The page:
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Answered 2 Routers in the same house vs 1

mistikempire

Active Member
In peoples experiances, how do they favour having a single very good router, compared to a large house hold, having 2 routers on the same network?
 

cjed

Well-known Member
First of all, it's best to clarify the terminology. What people are doing when they use 2 (or more) "routers" is turning the additional router(s) into something called WiFi Access Points (that's the part of a normal domestic WiFi router that provides the WiFi capability). So you have a main WiFi router and additional WiFi Access Points (on different WiFi channels to the main router) that provide improved coverage over a wider area. This will inherently perform better than a single "very good" WiFi router (if such a thing even exists).

That's not to say that there aren't issues with adding Access Points - often client devices will try and "hang onto" the signal from the first access point they connect to, even when moved to where a different access point is providing a better signal. However, this is an issue that can only be addressed with more sophisticated WiFi systems than are normally installed in domestic properties.

I have a centrally placed WiFi router (in a 1970's, 4 bed detached house), plus an additional Access Point in one of the most remote bedrooms - this provides good coverage of the whole house.
 

mistikempire

Active Member
First of all, it's best to clarify the terminology. What people are doing when they use 2 (or more) "routers" is turning the additional router(s) into something called WiFi Access Points (that's the part of a normal domestic WiFi router that provides the WiFi capability). So you have a main WiFi router and additional WiFi Access Points (on different WiFi channels to the main router) that provide improved coverage over a wider area. This will inherently perform better than a single "very good" WiFi router (if such a thing even exists).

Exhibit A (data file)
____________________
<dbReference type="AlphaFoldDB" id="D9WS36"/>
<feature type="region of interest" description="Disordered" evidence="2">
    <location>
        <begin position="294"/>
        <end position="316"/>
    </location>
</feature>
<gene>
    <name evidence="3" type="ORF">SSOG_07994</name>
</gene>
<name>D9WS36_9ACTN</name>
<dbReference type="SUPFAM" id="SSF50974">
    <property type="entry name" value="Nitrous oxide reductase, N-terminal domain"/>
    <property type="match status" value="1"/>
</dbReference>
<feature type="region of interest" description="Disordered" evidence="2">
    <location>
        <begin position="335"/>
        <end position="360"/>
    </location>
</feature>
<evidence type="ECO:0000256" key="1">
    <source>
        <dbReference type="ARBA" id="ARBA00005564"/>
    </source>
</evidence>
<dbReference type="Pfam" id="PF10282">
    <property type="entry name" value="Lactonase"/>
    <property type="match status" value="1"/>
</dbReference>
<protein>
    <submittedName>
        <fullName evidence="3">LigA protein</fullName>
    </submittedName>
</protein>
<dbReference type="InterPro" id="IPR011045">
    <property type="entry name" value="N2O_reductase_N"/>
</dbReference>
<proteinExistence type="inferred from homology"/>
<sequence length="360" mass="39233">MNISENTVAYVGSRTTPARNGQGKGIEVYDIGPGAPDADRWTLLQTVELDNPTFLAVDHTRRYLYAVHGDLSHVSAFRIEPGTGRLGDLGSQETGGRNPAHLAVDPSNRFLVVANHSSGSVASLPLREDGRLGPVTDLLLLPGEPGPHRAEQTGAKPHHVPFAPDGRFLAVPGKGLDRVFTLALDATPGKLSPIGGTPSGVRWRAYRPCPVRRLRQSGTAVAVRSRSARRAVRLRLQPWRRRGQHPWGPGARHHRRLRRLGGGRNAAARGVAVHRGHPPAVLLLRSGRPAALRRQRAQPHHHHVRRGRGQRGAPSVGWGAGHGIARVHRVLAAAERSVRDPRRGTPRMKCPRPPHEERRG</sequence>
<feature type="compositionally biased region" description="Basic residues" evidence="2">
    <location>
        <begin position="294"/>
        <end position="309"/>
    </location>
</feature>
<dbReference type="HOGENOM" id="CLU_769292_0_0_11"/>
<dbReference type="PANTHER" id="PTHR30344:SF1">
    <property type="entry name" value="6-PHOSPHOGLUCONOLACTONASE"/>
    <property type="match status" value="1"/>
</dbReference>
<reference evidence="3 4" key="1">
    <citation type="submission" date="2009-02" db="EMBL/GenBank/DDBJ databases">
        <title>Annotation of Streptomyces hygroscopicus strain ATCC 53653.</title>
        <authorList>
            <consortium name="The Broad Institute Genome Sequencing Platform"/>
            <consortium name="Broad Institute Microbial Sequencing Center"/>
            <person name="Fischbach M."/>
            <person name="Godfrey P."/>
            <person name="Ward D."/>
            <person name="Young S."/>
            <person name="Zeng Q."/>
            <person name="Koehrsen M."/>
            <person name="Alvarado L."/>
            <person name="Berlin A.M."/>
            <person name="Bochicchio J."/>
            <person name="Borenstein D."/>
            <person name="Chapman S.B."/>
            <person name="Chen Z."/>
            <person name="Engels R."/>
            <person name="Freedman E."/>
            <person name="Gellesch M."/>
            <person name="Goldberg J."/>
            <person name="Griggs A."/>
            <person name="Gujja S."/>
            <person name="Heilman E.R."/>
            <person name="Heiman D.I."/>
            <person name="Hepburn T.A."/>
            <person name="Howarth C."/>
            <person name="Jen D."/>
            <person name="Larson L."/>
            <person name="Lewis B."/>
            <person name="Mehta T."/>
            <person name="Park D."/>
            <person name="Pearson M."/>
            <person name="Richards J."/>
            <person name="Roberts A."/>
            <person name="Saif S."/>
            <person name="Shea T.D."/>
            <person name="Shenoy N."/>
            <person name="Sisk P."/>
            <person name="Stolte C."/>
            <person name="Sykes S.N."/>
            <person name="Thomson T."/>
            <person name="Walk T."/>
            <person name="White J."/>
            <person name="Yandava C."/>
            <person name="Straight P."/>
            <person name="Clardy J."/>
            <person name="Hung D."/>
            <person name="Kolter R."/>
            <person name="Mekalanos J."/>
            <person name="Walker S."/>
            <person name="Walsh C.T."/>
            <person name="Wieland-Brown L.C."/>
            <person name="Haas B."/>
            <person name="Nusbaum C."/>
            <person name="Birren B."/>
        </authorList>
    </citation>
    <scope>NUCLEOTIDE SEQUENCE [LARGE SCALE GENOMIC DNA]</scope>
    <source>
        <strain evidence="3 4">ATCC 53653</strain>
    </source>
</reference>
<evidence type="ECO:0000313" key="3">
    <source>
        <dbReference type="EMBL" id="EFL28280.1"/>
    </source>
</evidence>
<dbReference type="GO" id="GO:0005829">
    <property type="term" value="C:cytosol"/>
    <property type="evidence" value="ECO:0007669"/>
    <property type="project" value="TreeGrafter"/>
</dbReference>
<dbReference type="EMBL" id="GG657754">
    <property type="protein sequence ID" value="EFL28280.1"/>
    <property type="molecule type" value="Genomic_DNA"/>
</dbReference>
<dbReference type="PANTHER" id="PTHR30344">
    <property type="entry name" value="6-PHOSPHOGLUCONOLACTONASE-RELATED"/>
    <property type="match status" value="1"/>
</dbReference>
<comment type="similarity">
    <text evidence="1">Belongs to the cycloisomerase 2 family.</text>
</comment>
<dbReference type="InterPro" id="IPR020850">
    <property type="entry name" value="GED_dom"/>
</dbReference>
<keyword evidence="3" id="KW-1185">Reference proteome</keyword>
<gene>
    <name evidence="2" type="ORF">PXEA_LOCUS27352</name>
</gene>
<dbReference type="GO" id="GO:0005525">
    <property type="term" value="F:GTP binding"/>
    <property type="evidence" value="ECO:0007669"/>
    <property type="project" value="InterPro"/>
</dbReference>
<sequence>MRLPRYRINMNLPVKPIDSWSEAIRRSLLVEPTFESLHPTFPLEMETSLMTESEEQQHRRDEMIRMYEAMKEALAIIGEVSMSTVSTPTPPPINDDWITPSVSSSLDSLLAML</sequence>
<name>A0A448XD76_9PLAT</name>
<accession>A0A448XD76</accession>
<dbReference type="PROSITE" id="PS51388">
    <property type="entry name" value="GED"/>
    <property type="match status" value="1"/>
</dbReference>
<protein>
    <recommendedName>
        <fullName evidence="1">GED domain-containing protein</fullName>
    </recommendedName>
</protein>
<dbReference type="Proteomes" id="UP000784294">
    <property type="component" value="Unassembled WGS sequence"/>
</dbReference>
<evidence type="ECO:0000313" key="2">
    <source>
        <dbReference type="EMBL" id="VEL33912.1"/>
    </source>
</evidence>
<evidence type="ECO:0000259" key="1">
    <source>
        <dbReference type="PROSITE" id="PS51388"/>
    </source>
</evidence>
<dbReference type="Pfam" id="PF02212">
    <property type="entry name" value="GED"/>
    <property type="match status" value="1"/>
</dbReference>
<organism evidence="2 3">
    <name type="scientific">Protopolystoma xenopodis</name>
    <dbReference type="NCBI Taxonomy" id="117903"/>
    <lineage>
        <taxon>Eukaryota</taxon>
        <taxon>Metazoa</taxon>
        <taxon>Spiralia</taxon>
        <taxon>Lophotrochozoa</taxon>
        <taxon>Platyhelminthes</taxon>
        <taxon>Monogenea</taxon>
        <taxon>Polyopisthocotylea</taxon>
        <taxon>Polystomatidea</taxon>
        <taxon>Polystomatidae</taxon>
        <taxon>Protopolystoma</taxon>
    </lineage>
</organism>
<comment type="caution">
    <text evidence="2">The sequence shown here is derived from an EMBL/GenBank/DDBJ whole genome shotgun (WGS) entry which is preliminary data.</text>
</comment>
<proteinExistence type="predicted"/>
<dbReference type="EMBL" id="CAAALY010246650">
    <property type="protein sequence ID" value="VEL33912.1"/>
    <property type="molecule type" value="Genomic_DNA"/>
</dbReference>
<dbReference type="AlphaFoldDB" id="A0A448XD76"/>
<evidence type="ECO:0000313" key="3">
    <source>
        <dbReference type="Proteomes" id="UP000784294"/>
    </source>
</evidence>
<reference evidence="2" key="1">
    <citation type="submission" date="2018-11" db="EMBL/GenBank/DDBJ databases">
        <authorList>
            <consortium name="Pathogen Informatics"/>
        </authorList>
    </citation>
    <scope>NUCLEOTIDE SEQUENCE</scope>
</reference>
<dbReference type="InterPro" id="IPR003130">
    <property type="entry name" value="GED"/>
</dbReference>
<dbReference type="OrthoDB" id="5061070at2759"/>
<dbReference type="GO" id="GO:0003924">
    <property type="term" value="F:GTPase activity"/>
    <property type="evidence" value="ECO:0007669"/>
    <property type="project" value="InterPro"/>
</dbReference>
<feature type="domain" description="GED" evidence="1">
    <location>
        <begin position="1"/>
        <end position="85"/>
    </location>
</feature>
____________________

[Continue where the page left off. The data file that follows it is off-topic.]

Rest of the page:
That's not to say that there aren't issues with adding Access Points - often client devices will try and "hang onto" the signal from the first access point they connect to, even when moved to where a different access point is providing a better signal. However, this is an issue that can only be addressed with more sophisticated WiFi systems than are normally installed in domestic properties.

I have a centrally placed WiFi router (in a 1970's, 4 bed detached house), plus an additional Access Point in one of the most remote bedrooms - this provides good coverage of the whole house.

I wish someone like you was available in my area to call and come have a look.
What you wrote made so much sense, i learnt more from that post then i did browsing the net for the past hour and a half.

So firstly, id like to say to say thank you for your time and valuable input.

Im a little worried as i wouldnt know how to set up a 2nd router as an access point as im not too kwrotenowledgeable, I was just looking at the Asus RT-AC3200 and the D-Link DIR-890L, which are both very expensive.

However, reading what you wrote, would their be anypoint of spending so much on just one router or instead buy 2x reasonable routers an spread them out.
 

cjed

Well-known Member
First, have a read through the "sticky" thread at the top of this forum called "[FAQ] Using two routers together/ Extending Wi-Fi" which covers the techniques of disabling the "router" features of a second WiFi router to use it as an Access Point. Often people have an old WiFi router lying around because of an upgrade, or change of ISP. If you don't have an old router to re-configure as a WiFi Access Point, you might save yourself some time and trouble and buy a dedicated WiFi Access Point, they're not that expensive.

However, reading what you wrote, would their be any point of spending so much on just one router or instead buy 2x reasonable routers an spread them out.
Indeed. My "main" router is the TalkTalk supplied VDSL "super" router, it has all the features I require (gigabit Ethernet ports, dual band WiFi) and cost me nothing. It's not the best router available, but it has been stable and reliable, and best of all was "free". For my secondary Access Point I use a (now discontinued) WD MyNet N900 WiFi Router, again, it has the features I require (gigabit Ethernet ports, dual band WiFi) and has an option in it's setup to switch it into Access Point mode (which made it really easy to set up). I think it cost me around £30 a few years ago (because it was discontinued).

Usually the tricky part is connecting the two devices (your main router and your Access Point). Ideally you'd use a wired Ethernet cable between the two, but this isn't always convenient (or possible). As a reasonable substitute for a Ethernet cable, it's usually possible to link them using a pair of Powerline adapters (that provides networking over the mains - this is how my Access Point is connected to my main router).
 

mistikempire

Active Member
thank you once again so much for the useful words of wisedom! You have put my mind at rest an im sure after reading the stickies i will understand more an more.

After they take the netgear router back i wont have anything really, so everything is going to be started off with Zero i have the old modem router which came with the internet broadband but its poop, unless if i get fiber obtic they provide me with another to use
 

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